Five case studies identified and implemented measures, including changing the rinsing technology in three pickling plants at the wire producer Joh. Pengg GmbH, the use of spent caustic for neutralisation and an electrolysis plant for copper recovery at the printed circuit board manufacturer AT&S, changing the rinsing technology in the production of printing cylinders by Rotoform and a reorganisation of acid management at the Mosdorfer hot-dip zincing plant.
All these measures generally reduced wastewater generation by at least 40 % and the amounts of spent process chemicals that have to be treated by half. All measures paid back according to the financial investment standards used by the companies. The paper also discusses the optimal diffusion of this knowledge.
Johannes Fresner, Josef Mair, Hans Schnitzer, Christoph Brunner, Gernot Gwehenberger, Mikko Planasch

8. Cost-efficient solutions can speed up ecological (and social) development – A proposal

Abstract
The view that positive ecological, economic and social development need to be combined for sustainable development (SD) is a generally accepted concept. In practice, however, the focus is on achieving ecological advantages to support SD, e.g. through IPP (integrated product policy), ecolabelling etc.
This paper shows that integration of economic advantages – by using them sensibly – can achieve huge ecological savings, compared to ecological advantages alone. By way of example, the paper discusses a case in which part or all of the economic advantage of low-cost products is invested in better thermal home insulation, thus saving heating energy. This mainly yields savings of primary energy and various emissions resulting from the burning of non-renewable resources.
The paper formulates a proposal to better support and speed up SD, by using low-cost products and investing part or all of the resulting cost advantage in ecologically sensible optimisations. In all options investigated, this would lead to much greater ecological gain than could be achieved by just purchasing the ecologically most advantageous product. The cost advantage can of course also be invested in social optimisation, such as improving medical services.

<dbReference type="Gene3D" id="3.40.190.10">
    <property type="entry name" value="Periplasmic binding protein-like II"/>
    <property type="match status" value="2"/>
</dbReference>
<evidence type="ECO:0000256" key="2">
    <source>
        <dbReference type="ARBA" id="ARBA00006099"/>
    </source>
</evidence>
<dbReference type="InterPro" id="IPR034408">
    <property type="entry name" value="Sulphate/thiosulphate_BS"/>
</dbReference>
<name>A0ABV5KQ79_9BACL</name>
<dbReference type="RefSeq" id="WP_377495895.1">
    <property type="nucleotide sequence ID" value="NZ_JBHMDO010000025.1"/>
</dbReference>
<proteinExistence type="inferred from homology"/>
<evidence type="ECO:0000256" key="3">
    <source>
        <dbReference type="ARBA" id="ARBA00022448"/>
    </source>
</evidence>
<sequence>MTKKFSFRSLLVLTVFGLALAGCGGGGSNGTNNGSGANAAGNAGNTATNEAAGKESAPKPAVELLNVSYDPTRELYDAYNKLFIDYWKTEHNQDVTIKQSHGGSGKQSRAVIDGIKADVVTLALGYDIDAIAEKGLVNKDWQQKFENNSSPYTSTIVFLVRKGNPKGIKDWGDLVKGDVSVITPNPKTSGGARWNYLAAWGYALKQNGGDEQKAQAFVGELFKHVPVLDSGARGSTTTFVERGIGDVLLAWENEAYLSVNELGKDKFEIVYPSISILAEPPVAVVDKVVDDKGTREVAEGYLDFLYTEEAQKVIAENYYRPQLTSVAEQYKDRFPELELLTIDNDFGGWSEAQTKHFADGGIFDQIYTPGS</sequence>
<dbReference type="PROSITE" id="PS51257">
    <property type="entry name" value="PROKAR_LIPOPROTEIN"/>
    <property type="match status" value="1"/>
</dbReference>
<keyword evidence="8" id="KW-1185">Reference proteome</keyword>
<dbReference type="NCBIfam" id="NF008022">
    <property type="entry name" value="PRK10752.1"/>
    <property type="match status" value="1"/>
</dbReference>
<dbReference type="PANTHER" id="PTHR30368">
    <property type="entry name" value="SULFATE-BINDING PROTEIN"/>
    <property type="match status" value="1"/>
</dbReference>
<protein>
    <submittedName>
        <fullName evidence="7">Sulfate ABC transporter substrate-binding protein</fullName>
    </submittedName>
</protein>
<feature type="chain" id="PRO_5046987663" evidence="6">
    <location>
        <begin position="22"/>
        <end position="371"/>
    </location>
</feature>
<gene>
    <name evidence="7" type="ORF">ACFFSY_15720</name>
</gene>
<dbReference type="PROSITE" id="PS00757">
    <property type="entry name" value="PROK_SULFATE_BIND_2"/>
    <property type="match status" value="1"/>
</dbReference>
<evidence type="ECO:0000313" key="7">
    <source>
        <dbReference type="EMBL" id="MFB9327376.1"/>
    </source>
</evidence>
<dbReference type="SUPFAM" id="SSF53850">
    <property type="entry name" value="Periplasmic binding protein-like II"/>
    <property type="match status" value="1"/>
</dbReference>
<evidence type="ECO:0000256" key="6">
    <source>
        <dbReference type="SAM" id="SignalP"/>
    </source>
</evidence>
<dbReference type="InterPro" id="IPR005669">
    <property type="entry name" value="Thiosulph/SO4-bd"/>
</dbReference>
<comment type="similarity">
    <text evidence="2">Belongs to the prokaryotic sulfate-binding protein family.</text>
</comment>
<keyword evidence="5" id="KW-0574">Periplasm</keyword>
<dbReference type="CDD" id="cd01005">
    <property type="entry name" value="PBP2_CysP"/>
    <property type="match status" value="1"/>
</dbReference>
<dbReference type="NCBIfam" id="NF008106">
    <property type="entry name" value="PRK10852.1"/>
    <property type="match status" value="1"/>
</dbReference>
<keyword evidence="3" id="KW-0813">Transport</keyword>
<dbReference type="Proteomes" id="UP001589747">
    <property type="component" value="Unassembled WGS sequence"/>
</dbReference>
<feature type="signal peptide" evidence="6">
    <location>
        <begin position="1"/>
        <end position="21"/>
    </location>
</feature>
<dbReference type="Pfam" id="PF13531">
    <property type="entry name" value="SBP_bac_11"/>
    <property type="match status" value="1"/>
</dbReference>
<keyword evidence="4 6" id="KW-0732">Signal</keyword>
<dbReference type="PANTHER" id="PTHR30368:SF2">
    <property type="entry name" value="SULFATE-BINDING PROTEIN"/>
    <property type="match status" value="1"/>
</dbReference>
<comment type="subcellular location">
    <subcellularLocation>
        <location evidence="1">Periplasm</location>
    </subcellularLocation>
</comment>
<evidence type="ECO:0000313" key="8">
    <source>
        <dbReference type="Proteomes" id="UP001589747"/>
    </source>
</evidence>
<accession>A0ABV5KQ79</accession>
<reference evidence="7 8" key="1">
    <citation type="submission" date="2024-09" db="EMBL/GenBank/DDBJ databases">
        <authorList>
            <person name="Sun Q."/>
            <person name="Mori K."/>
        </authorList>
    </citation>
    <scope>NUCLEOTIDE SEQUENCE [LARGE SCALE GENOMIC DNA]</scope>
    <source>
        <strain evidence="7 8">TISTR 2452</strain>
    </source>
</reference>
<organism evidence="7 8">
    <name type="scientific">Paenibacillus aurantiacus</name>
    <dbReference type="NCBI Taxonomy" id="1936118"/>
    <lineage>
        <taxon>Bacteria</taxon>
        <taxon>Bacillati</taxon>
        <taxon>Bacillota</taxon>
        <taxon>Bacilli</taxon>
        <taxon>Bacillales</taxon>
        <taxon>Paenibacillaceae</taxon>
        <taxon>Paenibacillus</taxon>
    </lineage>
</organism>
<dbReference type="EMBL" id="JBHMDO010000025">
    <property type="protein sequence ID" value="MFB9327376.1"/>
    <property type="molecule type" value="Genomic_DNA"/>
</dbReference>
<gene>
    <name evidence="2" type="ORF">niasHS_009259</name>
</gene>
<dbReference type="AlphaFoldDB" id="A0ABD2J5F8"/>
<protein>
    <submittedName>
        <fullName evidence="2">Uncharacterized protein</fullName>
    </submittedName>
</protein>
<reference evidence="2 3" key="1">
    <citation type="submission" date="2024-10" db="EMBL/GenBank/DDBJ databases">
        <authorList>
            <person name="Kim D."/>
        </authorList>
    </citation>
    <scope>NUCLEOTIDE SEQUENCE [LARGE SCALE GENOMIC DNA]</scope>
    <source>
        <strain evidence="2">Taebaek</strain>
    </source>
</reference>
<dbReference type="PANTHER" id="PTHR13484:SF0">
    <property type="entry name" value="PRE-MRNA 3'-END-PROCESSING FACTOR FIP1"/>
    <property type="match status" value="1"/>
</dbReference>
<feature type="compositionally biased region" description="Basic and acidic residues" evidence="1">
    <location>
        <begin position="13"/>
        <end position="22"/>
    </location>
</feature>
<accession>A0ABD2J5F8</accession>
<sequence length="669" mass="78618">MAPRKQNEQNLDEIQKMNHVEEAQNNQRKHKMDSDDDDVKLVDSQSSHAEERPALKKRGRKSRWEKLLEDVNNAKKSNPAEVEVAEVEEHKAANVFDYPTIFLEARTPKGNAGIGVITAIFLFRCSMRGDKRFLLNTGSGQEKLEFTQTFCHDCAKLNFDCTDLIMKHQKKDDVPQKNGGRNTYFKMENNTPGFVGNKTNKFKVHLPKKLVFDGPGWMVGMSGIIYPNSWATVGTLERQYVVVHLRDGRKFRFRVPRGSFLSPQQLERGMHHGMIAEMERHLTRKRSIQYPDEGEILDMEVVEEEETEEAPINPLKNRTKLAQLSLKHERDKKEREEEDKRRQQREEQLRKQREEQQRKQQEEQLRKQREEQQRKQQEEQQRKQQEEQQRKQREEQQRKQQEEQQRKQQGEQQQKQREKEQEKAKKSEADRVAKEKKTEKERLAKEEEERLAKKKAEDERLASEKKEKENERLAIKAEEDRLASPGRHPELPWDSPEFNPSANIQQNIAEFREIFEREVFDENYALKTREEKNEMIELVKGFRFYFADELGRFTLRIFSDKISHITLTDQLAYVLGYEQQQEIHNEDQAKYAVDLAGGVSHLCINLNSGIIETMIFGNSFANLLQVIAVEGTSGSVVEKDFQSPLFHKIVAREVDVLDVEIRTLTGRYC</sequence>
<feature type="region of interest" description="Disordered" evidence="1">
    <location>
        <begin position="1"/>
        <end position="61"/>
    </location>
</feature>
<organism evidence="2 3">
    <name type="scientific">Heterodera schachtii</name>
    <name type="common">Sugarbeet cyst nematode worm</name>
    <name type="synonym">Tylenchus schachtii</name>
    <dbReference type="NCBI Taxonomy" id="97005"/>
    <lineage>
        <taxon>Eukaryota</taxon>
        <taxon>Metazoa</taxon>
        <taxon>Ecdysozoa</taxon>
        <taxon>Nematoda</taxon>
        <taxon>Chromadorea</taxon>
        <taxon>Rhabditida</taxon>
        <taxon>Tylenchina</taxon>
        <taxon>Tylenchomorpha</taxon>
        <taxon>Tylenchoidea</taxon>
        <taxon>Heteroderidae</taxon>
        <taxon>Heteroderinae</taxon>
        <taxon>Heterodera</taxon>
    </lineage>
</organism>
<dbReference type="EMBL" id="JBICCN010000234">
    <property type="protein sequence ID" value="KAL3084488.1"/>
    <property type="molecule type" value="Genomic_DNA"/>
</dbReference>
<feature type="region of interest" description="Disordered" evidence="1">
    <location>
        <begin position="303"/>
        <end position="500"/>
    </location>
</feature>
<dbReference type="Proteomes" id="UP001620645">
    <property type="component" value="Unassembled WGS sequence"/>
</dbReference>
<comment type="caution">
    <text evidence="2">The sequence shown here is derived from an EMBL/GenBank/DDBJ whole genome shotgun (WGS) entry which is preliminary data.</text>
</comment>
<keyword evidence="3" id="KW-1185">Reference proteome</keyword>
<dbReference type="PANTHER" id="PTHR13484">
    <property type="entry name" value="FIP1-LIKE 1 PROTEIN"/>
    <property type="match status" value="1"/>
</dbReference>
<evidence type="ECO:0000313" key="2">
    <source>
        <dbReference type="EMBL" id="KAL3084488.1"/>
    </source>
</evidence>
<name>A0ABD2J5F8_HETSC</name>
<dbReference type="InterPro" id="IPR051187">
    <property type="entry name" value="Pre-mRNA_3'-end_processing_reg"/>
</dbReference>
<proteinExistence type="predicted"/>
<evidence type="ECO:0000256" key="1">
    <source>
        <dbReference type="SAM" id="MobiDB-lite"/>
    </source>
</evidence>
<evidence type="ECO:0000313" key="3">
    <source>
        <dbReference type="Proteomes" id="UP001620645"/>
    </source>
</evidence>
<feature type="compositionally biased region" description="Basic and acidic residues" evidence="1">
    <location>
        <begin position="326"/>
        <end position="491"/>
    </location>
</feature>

The paper concludes that there is no clear relation between ecological and environmental performance. Low-cost products can have excellent results in quantitative life cycle analysis (LCA) and vice versa.
Ernst-Josef Spindler

Cases in Products and Consumption

Frontmatter

9. Environmental performance of households

Abstract
In this study we discuss and apply ways to assess sustainability of household consumption. We propose an integrated environmental-economic model system providing a basis for identifying products or family types representing high environmental pressure. By using this model system, it is possible to develop a general environmental performance index, including weighting the pressure of numerous environmental impacts. We find that middle income families living in single family homes have the least environmentally friendly consumer basket and also constitute a large share of all families in Denmark. Thus, environmental policy measures should be directed towards middle income families living in houses.
Mette Wier, Line Block Christoffersen, Jesper Munksgaard, Trine S. Jensen, Ole G. Pedersen, Hans Keiding

10. Eco-efficiency analysis of an electrochromic smart window prototype

Abstract
The environmental efficiency of a prototype electrochromic window was studied using eco-efficiency methodology, combined with life cycle assessment. The data obtained on the specified eco-efficiency indicators provide significant information that could be used in decision-making for the optimisation of the window's energy and environmental performance. The energy efficiency of the product is affected by its life expectancy and the climatic zone. It was found that in cooling-dominated areas the energy needs of buildings can be reduced by more than 55%, while the total energy saved can be 30 times the energy consumed during an expected 25 years life cycle. The corresponding CO2 and human toxic emissions reductions were estimated to be 6 times those achieved with a conventional double-glazed unit. An expected retail price of 200 euros per m2 for an electrochromic window would result in a cost of less than 0.10 euros for each kWh saved over a 20-year lifetime. Consequently, purchase cost reduction will be necessary if such devices are to meet market expectations for solar control window products.